Draft Series: Linebackers

Since Jason Gildon has been targeted for extermination by Coach Bill Cowher, the most glaring hole on the Steelers' depth chart is the one at outside linebacker, where only three players take up the four spots.

One of those three players is Alonzo Jackson, who was inactive for the final 14 games of his rookie season.

The position is paper thin, and to make matters worse the starters aren't the playmakers that made Dick LeBeau's "Blitzburgh" defense of the mid-90s one of the most feared in football.

In those days, right outside backer Greg Lloyd was a tremendous playmaker. In 10 years, or 131 games, Lloyd forced 33 fumbles and intercepted 10 passes. During his prime years of 1991-95, Lloyd forced 29 fumbles.

In 15 years and 235 games combined, Gildon and Joey Porter forced 26 fumbles and intercepted 7 passes.

The empty slot on the depth chart tells us the Steelers need depth. The stats tell us they need a playmaker. And that's just on the outside. There's concern on the inside, too, since Kendrell Bell and James Farrior are in the final years of their contracts and back-ups Larry Foote and Clint Kriewaldt haven't shown much in limited opportunities.

First round - Will Smith (6-2 ¾, 267) played defensive end at 275 pounds at Ohio State, but he was moved around like a Bill Belichick chess piece. Smith played a little defensive tackle, outside linebacker (both sides) and inside linebacker for the 2002 national championship team. He did the same last year, when he was team captain.

Smith slimmed down for his pro day workout and showed brilliant athleticism. He ran his 40s in 4.58 and 4.62 (cornerback Chris Gamble ran a 4.55), had a vertical jump of 38.5 inches and benched 225 pounds 30 times. He had a Wonderlic score of 23.

Many scouts consider him the best 4-3 end in the draft, but his versatility at Ohio State may foreshadow his ability in a brave new football world where players such as Mike Vrabel are not only moved up and down the defensive front seven but are catching touchdown passes in the Super Bowl. Smith might be the best reunion present Cowher could give LeBeau in his first year back in "Blitzburgh."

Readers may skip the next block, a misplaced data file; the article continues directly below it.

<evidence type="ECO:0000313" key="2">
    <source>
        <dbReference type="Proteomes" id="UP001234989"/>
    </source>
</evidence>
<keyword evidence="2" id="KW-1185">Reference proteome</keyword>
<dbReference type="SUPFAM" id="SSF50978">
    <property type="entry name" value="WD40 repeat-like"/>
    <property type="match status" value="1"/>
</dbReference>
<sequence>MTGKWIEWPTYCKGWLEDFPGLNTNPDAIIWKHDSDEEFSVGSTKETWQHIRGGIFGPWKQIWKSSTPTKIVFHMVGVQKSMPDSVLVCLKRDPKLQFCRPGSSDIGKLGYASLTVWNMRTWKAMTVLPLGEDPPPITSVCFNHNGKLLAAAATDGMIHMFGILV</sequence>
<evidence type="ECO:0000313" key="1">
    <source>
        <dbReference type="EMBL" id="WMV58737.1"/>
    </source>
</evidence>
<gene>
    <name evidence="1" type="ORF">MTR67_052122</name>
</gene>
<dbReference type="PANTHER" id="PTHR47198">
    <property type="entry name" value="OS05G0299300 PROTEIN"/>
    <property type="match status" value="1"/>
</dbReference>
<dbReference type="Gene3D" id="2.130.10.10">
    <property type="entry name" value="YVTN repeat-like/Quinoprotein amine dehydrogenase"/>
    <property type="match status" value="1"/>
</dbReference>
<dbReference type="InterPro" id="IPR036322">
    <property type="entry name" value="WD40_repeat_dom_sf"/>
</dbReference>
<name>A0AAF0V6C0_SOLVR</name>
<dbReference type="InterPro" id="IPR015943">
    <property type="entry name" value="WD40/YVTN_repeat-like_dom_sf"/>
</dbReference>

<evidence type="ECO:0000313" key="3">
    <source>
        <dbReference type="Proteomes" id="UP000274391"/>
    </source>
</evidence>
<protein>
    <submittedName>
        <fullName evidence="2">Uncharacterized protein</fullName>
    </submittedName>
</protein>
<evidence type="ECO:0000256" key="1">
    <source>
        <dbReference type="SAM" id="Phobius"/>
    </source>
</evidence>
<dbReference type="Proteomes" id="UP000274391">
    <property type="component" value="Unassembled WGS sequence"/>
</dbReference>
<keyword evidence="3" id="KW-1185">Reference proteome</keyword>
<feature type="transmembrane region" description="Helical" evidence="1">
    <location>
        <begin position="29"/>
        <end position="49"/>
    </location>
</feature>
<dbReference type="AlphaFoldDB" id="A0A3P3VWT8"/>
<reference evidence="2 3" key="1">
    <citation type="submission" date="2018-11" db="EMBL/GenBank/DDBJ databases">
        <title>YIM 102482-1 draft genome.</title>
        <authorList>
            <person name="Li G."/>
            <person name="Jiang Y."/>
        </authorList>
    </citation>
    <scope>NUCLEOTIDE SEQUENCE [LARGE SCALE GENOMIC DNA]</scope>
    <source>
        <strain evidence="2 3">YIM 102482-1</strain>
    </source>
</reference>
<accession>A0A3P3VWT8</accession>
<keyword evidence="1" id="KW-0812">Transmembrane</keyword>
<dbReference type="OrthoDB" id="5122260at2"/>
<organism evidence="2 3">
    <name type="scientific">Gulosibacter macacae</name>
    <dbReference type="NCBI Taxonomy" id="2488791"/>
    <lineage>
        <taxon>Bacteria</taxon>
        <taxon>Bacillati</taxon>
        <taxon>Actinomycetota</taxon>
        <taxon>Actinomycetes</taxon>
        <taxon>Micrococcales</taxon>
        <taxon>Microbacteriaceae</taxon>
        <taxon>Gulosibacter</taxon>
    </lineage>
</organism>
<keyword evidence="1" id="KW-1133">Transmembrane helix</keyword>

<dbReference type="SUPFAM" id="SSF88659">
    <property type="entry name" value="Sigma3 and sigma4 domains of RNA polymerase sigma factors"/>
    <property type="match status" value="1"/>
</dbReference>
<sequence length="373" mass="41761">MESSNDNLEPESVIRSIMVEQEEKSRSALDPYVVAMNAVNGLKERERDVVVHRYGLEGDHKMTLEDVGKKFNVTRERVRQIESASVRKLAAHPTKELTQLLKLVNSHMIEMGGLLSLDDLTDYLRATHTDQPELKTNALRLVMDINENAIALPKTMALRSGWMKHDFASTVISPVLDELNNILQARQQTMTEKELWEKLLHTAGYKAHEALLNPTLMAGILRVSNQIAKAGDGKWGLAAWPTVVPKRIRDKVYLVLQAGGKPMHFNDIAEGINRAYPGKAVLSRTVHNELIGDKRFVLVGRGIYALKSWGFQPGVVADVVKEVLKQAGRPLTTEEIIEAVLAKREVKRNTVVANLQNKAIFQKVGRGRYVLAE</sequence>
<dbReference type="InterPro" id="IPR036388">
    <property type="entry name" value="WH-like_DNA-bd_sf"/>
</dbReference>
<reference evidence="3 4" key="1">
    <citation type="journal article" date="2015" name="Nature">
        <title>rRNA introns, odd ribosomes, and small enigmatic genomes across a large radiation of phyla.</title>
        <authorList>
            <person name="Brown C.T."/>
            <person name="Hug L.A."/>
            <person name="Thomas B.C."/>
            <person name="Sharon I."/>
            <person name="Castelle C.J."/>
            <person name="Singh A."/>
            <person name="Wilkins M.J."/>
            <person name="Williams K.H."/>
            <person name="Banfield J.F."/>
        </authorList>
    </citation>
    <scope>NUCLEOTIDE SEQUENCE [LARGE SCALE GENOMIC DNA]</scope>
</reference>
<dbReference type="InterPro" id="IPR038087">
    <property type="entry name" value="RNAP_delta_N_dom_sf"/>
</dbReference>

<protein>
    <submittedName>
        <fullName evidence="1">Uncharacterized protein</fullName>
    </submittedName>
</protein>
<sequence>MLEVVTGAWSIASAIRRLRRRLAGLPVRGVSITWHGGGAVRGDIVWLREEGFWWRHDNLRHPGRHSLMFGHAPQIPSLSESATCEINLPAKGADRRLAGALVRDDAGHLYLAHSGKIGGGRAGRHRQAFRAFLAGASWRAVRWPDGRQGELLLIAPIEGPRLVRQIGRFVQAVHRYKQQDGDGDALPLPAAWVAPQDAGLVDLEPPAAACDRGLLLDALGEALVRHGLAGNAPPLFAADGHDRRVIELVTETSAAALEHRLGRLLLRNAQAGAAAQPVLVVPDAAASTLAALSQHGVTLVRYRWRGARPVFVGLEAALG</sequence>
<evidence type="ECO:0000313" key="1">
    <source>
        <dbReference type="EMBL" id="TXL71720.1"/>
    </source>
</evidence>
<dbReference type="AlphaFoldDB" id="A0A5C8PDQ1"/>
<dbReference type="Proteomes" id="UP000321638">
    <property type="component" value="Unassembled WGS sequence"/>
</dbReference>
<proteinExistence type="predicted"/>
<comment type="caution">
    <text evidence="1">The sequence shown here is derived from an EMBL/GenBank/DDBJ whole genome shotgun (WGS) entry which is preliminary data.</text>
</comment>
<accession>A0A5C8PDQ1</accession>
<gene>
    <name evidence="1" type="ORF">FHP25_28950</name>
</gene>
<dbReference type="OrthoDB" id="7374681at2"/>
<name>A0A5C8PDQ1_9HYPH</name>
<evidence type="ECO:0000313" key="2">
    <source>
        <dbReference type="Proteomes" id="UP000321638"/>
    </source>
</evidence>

Second round - Dontarrious Thomas (6-2 ½, 241) of Auburn has surpassed Karlos Dansby as the school's best linebacking prospect. Unlike most of the Steelers' OLB targets, Thomas played the position and wouldn't require much of an adjustment period. He's won leadership and conditioning awards and was the defensive MVP of his team's bowl game as a freshman. He moved inside last season, but has enough speed (4.58) and explosiveness (39-inch vertical) to be the team's next playmaker off the edge.

Fifth round - Reggie Torbor (6-2 3/8, 254) of Auburn isn't as fast as other defensive ends who project as 3-4 outside backers, such as Isaac Hilton, Jason Babin and Bobby McCray, but with so many teams converting to a 3-4 this spring, the pickings figure to be slim. Torbor averaged a 4.65 40 and benched 225 pounds only 16 times, but was productive in arguably the best conference in the nation. Torbor led Auburn in sacks (9.5), tackles for loss (14) and QB pressures (17) last season. He can play; he just needs locked in a weight room.

Sixth round - Uyi Osunde (6-3 1/8, 252) of Connecticut and Roderick Green (6-2 ¼, 245) of Central Missouri State both fit the bill here. The former (pronounced Oo-ee Oh-sun-dee) is a native of Bloomsburg, Pa., and played scholastically at Southern Columbia. He had 20 sacks and 48 QB pressures as a defensive end the last two years at UConn. Green is quicker but not as stout against the run.

Seventh round - Treveco Lucas (6-1, 255) played right end in Memphis' 3-3-5 alignment but might project as a 3-4 inside linebacker. The powerful Lucas knows how to use leverage to get under blocks and has the quickness to rush the passer. If he can cover tight ends and backs, he'll be worth the late investment. THE LOCAL Andrew Battle (6-3 ½, 235) went to IUP by way of Allentown's Dieruff High School. He was a three-year starter at defensive end and had 20 sacks the last two years. He's been consistently timed under 4.6 and will have to make the NFL as a weak-side 4-3 linebacker. Someone may draft Battle in the seventh round, but will probably go to camp as a free agent.

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